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South Dakota Birds – Watching and Feeding Information

Ring-necked Pheasant

Ring-necked Pheasant – South Dakota State Bird

South Dakota is a great place to watch and feed birds. Birdbaths, misters and drippers are especially effective in attracting birds, including non seed-eating species. Species that might be expected at feeders include: American Goldfinch, Black-capped Chickadee, Common Redpoll, Hairy Woodpecker, Red-winged Blackbird and Mourning Dove. Each of these species is shown in the Nifty Fifty mini-guide.

The Nifty Fifty Birds of South Dakota

The Nifty Fifty is a mini-guide to the birds of South Dakota. It includes descriptions, images, video and songs of 50 of the most often observed birds of South Dakota.

Bird feeding

Developing bird-friendly habitat in your yard is the best way to attract a greater variety of species and to support local and migrating species. Native plants provide food and cover, are more insect and disease resistant than non-native species, and may require less water. A list of bird-friendly native plants for South Dakota is available by following the link on the left.

Bluebirds of South Dakota

The Eastern Bluebird is a summer resident in South Dakota. Mountain Bluebirds extend their range to most parts of the state during migration.

Bluebirds are usually found in fields, open woodlands, parks or along golf courses or other open areas, including suburban locations with open spaces and scattered tress. In the mountains, they are found in clearings and meadows.

mountain bluebird

The Mountain Bluebird is well known for its hovering flight as it hawks for insects.

eastern bluebird

The Eastern Bluebird has a musical flight call that often reveals its presence.

Visit the bluebird section for detailed information on feeding bluebirds or building your own bluebird house.

Bluebirds can be attracted to peanut butter mixes, suet and fruit. Raisins soaked in hot water to soften them are well received. The bluebird’s special favorite is mealworms.

The Eastern Bluebird nests throughout North Dakota in appropriate habitat. One or two broods may be produced. Three to five light blue eggs are typical.

The nesting range of the Mountain Bluebird is limited to isolated areas in the western edge of the state. The typical clutch for Mountain Bluebirds is 4 to 6 pale, blue eggs.

If you have a bluebird box, watch for House Sparrows trying to use the next box and immediately remove any House Sparrow nesting material.

Hummingbirds of South Dakota

The Ruby-throated Hummingbird is the only hummingbird species found in South Dakota. Its range is limited to the eastern half of the state.

ruby-throated hummingbird

Ruby-throated Hummingbird

Visit the hummingbird section for details on attracting hummingbirds as well as images of all regularly occurring North American hummingbirds.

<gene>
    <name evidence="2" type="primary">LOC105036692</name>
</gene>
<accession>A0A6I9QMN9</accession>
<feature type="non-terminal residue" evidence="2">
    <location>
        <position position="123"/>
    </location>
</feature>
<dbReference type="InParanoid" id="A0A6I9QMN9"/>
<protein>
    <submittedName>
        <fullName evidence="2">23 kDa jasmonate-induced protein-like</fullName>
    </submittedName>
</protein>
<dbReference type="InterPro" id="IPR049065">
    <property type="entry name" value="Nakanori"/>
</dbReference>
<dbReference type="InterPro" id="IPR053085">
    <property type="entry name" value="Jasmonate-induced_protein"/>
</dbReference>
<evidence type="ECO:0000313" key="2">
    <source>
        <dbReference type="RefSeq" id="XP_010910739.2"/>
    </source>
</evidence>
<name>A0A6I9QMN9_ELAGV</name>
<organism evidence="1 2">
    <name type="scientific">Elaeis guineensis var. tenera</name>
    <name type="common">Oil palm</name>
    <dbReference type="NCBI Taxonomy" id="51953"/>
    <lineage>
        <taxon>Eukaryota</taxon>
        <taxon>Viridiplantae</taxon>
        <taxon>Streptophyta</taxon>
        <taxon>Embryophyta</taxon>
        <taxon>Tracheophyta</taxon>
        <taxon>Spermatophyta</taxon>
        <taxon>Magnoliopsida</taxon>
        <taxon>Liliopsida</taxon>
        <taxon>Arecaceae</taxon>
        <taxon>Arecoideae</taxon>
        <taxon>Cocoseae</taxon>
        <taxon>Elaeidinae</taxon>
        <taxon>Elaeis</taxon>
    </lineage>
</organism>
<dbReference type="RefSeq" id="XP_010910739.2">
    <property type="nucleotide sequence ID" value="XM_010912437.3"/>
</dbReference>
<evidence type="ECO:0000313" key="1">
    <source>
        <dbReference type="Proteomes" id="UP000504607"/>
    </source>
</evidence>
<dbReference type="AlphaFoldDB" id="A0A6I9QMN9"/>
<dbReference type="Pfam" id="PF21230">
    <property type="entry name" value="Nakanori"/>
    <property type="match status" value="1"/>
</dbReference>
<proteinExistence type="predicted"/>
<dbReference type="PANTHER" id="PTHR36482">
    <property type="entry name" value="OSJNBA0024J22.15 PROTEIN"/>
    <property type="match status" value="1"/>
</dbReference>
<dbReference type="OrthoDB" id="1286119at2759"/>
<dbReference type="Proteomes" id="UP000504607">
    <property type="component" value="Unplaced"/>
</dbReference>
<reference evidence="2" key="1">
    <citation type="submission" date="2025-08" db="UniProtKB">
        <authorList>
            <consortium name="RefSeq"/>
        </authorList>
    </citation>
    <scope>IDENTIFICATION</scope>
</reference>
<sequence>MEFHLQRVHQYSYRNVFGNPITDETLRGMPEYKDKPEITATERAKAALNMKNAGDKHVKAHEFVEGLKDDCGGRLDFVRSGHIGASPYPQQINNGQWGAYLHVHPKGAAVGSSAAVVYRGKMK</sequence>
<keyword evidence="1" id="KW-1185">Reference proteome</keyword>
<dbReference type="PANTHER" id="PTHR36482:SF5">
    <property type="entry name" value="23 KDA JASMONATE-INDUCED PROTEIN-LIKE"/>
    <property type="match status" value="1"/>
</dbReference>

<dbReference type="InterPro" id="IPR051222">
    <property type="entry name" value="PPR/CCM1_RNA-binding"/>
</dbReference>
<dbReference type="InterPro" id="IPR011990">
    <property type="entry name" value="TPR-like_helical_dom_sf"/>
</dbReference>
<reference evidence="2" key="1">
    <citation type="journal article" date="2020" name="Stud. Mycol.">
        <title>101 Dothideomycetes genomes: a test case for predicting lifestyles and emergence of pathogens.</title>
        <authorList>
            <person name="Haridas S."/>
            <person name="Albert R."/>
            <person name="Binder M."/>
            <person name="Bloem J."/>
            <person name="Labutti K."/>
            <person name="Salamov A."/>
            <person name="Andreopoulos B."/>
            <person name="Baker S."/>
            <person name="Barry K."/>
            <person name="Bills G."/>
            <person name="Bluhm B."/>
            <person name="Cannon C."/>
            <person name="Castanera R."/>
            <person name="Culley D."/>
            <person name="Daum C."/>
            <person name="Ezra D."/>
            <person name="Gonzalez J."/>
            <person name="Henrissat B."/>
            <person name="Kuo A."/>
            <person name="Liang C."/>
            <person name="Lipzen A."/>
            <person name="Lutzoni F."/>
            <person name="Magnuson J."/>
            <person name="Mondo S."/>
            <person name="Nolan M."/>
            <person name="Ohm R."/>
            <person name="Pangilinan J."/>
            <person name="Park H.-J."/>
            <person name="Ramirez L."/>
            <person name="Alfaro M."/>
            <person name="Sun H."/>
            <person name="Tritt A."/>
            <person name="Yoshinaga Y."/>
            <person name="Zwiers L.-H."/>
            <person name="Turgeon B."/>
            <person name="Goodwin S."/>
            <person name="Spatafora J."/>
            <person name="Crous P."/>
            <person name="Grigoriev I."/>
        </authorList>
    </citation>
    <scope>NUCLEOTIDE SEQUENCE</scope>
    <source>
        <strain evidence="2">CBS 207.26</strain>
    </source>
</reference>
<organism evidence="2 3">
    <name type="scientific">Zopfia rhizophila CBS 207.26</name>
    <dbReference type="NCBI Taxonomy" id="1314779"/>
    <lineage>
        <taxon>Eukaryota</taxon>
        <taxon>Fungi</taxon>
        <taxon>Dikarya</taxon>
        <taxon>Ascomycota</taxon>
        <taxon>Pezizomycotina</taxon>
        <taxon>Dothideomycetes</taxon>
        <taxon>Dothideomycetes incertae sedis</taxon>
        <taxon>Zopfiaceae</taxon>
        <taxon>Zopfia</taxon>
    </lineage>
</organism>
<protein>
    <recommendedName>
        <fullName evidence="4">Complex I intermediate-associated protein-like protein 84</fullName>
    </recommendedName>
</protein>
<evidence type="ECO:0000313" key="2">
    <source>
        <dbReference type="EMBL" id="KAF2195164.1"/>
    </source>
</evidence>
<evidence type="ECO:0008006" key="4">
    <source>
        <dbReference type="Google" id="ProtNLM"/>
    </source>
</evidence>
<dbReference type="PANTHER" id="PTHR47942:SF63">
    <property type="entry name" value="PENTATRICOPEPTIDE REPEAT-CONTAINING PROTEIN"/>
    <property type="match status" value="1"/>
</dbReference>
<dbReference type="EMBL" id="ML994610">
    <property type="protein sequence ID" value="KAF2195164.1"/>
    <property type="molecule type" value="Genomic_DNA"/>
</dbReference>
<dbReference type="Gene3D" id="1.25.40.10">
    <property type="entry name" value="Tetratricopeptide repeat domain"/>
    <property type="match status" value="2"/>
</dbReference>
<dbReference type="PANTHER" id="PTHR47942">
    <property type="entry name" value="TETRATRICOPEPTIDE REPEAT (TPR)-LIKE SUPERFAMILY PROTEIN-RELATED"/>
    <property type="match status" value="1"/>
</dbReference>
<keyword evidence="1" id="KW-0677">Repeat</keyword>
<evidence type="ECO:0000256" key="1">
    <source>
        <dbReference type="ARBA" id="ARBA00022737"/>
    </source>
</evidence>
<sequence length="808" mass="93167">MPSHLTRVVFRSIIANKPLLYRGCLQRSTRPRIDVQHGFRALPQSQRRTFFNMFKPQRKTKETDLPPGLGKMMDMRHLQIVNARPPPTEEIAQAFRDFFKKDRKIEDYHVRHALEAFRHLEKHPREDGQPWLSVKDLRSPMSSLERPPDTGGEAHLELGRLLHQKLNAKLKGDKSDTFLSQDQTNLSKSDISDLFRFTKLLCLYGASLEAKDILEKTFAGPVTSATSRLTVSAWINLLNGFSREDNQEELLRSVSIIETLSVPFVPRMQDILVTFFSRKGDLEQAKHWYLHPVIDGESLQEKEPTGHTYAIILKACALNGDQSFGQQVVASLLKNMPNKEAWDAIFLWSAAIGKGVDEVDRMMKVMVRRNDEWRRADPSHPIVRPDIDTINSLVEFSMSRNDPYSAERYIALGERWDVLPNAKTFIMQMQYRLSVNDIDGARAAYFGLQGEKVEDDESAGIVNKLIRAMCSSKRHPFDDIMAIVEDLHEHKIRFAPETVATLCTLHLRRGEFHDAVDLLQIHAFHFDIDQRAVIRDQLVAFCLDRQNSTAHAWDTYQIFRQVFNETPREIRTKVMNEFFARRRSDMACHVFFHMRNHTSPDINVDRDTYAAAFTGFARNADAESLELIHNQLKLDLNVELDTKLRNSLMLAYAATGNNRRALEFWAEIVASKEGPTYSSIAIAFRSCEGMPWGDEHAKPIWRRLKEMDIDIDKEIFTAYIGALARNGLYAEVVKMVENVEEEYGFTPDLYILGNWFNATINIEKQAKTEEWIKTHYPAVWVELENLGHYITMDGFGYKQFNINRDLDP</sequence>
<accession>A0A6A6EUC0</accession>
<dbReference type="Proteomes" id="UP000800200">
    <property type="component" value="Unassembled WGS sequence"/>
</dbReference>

Purple Martins

Purple Martins summer and nest in the eastern half of South Dakota, and can be found throughout the state duing migration. The nesting preference in North Dakota is natural cavities, compared to Purple Martins in the eastern United States, which rely almost exclusively on made made housing.

Visit the Purple Martin section of the this site for detailed information.

Purple Martins are one of America’s favorite birds. Their arrival each spring is a much heralded event in many backyards and their departure each fall marks the passing of another year for many. In the eastern U.S., Purple Martins nest almost exclusively in Purple Martin houses and gourds provided by man. In the west they nest more regularly in natural cavities.

Purple Martin Scouts

Scouts are the earliest arrivals each year. They are the oldest members of the population and head north each year to claim the best nesting locations. Scouts can be either male or female birds.

Purple martins summer and nest in the eastern half of South Dakota, and can be found throughout the state duing migration. Look for scouts to start arriving in early April. Martins move north as the weather warms and insect populations start to increase so the arrival time will vary from year to year and from one part of the state to another.

Purple Martins winter in South America. The journey can be as long as 5000 miles each way, each year! Martins follow at least three different paths as they return each spring. Some move through Mexico on their way to the West Coast. Others cross the Gulf of Mexico, leaving from the Yucatan Peninsula or take a route through the Caribbean islands to arrive in Florida.

Fall migration can start as early as mid-July in some parts of the country. In Florida migrants can be seen into September or October, with isolated reports even later in the the year. Prior to heading to South America, flocks of thousands of martins collect in roosts, some as large as hundreds of thousands of martins.